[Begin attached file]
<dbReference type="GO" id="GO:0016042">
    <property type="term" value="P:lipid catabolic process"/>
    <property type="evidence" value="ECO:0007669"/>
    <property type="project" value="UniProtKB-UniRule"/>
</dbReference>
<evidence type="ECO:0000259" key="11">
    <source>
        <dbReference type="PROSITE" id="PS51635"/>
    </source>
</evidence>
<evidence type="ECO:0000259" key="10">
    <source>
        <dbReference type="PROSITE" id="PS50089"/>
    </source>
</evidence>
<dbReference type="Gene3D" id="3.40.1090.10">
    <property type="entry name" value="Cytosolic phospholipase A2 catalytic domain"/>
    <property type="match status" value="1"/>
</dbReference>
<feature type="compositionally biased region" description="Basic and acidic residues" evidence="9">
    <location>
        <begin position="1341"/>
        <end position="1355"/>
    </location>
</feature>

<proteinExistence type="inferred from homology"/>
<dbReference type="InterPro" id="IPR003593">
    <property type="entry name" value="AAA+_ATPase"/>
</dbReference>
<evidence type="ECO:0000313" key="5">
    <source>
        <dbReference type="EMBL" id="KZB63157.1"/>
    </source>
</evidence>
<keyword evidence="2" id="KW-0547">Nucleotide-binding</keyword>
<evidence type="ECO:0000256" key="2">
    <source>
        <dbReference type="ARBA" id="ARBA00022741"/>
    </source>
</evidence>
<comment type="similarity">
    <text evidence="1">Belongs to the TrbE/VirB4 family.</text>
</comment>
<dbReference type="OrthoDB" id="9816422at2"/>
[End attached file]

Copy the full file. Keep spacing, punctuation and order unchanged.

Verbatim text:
<dbReference type="GO" id="GO:0016042">
    <property type="term" value="P:lipid catabolic process"/>
    <property type="evidence" value="ECO:0007669"/>
    <property type="project" value="UniProtKB-UniRule"/>
</dbReference>
<evidence type="ECO:0000259" key="11">
    <source>
        <dbReference type="PROSITE" id="PS51635"/>
    </source>
</evidence>
<evidence type="ECO:0000259" key="10">
    <source>
        <dbReference type="PROSITE" id="PS50089"/>
    </source>
</evidence>
<dbReference type="Gene3D" id="3.40.1090.10">
    <property type="entry name" value="Cytosolic phospholipase A2 catalytic domain"/>
    <property type="match status" value="1"/>
</dbReference>
<feature type="compositionally biased region" description="Basic and acidic residues" evidence="9">
    <location>
        <begin position="1341"/>
        <end position="1355"/>
    </location>
</feature>

<proteinExistence type="inferred from homology"/>
<dbReference type="InterPro" id="IPR003593">
    <property type="entry name" value="AAA+_ATPase"/>
</dbReference>
<evidence type="ECO:0000313" key="5">
    <source>
        <dbReference type="EMBL" id="KZB63157.1"/>
    </source>
</evidence>
<keyword evidence="2" id="KW-0547">Nucleotide-binding</keyword>
<evidence type="ECO:0000256" key="2">
    <source>
        <dbReference type="ARBA" id="ARBA00022741"/>
    </source>
</evidence>
<comment type="similarity">
    <text evidence="1">Belongs to the TrbE/VirB4 family.</text>
</comment>
<dbReference type="OrthoDB" id="9816422at2"/>